Q. My company produces a consumer product and I want to start exporting but I am finding the rules and regulations for each country a minefield I'm struggling to navigate. Help?
A. Pick your battles. Aim for the countries with the most to be gained relative to your investment.
Some of the harder regions to penetrate may yield more payback and it's a great natural barrier to competitors following you.
New Zealand Trade and Enterprise have a range of resources available, from pamphlets to training courses. They have a programme called Beachheads which can connect you with other businesses working in the market. NZTE staff in-market are one of New Zealand's greatest assets for exporters. Ask for help.
Connecting to peer companies working into overseas markets is potentially the most valuable help. Sometimes it comes down to knowing the right time of day to make a phone call, how to greet the person before you ask the question, and which rules and regulations actually matter.
If you can get a mentor company that has dealt in the countries you're targeting, you could cut through a lot of the pain of learning and making your own mistakes. Connecting with your local chamber, industry networks, NZTE or just asking around your industry should indicate who might be great contacts.
The alternative is to pick a distribution or channel partner who has the networks, systems and track record to deliver into market for you.
This means giving up a slice of the action but depending on how much energy you have to put into the business of exporting versus making your products, it may be a worthwhile trade-off.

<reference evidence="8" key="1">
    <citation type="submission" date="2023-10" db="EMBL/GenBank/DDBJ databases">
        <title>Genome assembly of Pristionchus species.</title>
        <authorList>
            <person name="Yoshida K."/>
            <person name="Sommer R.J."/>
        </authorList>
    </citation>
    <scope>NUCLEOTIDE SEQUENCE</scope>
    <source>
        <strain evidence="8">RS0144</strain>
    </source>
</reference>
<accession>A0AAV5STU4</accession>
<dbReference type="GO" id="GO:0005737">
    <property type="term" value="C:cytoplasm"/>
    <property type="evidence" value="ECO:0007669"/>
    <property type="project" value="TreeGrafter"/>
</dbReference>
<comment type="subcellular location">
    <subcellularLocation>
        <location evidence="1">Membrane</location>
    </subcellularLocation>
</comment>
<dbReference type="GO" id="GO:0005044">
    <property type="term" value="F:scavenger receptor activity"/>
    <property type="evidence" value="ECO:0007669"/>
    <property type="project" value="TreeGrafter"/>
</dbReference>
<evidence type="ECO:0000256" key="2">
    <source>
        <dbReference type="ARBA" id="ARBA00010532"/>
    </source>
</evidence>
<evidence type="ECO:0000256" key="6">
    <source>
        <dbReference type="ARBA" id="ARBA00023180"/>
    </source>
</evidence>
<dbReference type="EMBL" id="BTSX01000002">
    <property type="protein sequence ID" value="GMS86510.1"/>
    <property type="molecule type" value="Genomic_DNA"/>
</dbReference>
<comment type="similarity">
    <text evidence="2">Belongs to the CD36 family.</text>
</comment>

Don't underestimate how much time and money setting up channels into overseas markets can take. Developed countries are easier, with established channels and practices which are similar to New Zealand.
Developing countries are complex and often take more investment and insight into the local situation.
Nick Churchouse is venture manager at Creative HQ, creativehq.co.nz
A. Every market that has a different compliance regime has an additional overhead cost that needs to be factored into the decision of whether to enter that market.
Do an analysis of all the potential markets and then select only a few to export to. Focus on a few export markets and become expert in them.
Hunt down other exporters in your sector that do not compete directly with you to gain some knowledge and insight to navigate these hurdles. New Zealand Trade and Enterprise are well set up to assist you with both selecting markets and navigating the rules
Mark Robotham is a small business expert, sparkboxventures.com
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- Fairfax Media